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Ozone Monitoring in Your Backyard

by Beth Fetterley and Jim McGinty

The Wisconsin DNR has developed a novel method of monitoring air pollution called “Where’s the Air?” Common plants can be used to determine the levels of ozone in your neighborhood. Ozone reacts with the photo-synthetically active tissues of plants, leaving a distinct mark on the upper surface of the leaves of certain common plants. Photosynthetic cells, the part of the plant that converts sunlight into glucose, are found in green leaves. Ozone damage has three primary characteristics: it looks like small black to dark purple spots with distinct edges, called ‘stipples’; it is found only interveinally, or between the veins of the leaf; and it is located only on the upper surface of the leaf. These characteristics can be found on many plants including milkweed, grape, blackberry, big leaf aster, hog peanut, and soy. Many teachers in Wisconsin have been participating in a DNR classroom biomonitoring program. The program uses milkweed plants to detect air pollution. Participating classrooms provide valuable plant injury data to the DNR’s Air Management biomonitoring unit and then receive direct results concerning local air quality. Interested teachers can contact the DNR’s Air Education program to learn about teacher training workshops in our area (608-266-5215). Teachers that go through the training receive a “Where’s the Air?” kit which includes a curriculum with 11 different activities, a poster, and an interactive CD-ROM. If you would like to learn more about spotting ozone damage, visit the center in Riverside Park on Bartlett Avenue south of Locust Street. We have samples of leaves with damage, provided to us by the Wisconsin DNR. Also, you can join our family program, “Good Up High, Bad Nearby: Ozone Monitoring.” It will be held Saturday, August 3, from 2 to 4 pm. Call the Urban Ecology Center at 964-8505 for more information. Riverwest Currents – Volume 1 – Issue 6 – July 2002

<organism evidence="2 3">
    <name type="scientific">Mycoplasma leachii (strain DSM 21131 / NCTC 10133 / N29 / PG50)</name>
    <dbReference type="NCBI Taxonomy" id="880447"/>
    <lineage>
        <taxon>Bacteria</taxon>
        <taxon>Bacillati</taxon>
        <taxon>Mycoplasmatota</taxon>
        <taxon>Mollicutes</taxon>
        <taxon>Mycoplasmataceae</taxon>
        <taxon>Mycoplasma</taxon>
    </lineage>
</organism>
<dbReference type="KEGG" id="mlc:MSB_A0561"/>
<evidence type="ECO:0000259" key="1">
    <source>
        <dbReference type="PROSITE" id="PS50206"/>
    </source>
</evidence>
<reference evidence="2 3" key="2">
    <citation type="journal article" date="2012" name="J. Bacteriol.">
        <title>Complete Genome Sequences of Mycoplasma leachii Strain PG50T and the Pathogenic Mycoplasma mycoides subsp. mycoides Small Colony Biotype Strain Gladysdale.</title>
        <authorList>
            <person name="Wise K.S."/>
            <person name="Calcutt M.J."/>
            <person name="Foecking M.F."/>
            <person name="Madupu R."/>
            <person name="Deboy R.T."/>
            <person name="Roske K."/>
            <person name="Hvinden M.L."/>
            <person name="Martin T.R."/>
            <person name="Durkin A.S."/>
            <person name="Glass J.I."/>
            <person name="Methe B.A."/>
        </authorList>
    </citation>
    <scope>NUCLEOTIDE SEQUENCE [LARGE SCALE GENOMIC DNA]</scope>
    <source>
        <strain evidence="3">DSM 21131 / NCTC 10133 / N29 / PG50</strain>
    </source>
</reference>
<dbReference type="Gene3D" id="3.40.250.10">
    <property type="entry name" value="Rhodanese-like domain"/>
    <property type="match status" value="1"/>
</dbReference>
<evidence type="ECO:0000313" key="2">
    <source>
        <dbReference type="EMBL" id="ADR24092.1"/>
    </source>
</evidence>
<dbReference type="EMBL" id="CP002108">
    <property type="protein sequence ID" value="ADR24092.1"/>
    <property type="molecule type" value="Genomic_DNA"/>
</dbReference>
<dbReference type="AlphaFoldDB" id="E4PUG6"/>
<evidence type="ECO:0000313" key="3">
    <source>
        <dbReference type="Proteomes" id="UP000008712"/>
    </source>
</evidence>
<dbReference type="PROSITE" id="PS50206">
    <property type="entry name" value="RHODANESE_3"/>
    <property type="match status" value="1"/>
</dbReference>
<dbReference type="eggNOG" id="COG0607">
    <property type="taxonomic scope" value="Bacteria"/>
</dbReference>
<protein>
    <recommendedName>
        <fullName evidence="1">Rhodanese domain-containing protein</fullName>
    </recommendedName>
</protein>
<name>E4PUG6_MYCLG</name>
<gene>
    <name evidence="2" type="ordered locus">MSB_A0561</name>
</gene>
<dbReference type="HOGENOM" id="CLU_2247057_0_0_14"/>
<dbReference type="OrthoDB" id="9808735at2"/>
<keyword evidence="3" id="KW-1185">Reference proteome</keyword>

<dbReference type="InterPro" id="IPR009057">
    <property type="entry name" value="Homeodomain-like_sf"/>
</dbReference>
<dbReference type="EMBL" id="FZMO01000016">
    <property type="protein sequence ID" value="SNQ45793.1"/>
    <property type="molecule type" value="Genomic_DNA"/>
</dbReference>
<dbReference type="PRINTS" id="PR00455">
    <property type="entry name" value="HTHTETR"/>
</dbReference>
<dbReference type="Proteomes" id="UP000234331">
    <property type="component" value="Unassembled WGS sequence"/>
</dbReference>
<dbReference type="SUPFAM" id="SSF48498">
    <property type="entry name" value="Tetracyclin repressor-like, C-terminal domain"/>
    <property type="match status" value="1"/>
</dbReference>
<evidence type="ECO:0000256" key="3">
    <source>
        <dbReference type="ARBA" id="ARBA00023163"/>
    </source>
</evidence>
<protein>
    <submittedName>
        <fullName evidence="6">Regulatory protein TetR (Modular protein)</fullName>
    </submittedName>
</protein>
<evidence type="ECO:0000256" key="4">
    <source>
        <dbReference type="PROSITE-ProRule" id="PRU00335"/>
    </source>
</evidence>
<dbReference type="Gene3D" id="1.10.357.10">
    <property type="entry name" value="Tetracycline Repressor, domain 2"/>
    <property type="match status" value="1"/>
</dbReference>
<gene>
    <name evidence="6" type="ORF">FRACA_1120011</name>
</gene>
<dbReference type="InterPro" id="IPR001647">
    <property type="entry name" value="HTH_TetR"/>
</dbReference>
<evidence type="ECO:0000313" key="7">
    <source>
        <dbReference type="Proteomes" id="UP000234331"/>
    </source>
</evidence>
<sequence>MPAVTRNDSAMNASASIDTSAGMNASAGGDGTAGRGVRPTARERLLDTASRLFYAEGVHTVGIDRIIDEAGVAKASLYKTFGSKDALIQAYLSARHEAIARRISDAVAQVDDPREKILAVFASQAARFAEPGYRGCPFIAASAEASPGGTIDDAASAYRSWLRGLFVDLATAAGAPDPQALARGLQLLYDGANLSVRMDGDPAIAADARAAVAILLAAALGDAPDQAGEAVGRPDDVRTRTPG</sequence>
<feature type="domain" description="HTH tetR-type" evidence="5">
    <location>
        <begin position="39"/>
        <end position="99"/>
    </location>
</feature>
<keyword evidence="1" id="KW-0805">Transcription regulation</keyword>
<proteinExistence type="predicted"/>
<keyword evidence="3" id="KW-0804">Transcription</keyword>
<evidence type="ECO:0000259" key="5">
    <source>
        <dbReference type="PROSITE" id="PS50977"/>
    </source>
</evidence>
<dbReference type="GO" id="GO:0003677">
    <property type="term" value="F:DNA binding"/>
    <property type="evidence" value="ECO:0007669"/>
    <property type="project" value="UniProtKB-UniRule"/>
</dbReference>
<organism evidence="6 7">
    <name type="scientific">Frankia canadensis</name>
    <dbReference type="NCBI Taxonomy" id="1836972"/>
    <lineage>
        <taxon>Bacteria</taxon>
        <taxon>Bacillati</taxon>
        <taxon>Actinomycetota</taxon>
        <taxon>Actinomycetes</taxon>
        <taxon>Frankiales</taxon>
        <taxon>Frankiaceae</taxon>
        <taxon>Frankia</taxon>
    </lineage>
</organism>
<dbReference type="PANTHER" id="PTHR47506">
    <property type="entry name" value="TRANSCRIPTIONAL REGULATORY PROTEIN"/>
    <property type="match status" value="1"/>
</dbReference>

by Beth Fetterley and Jim McGinty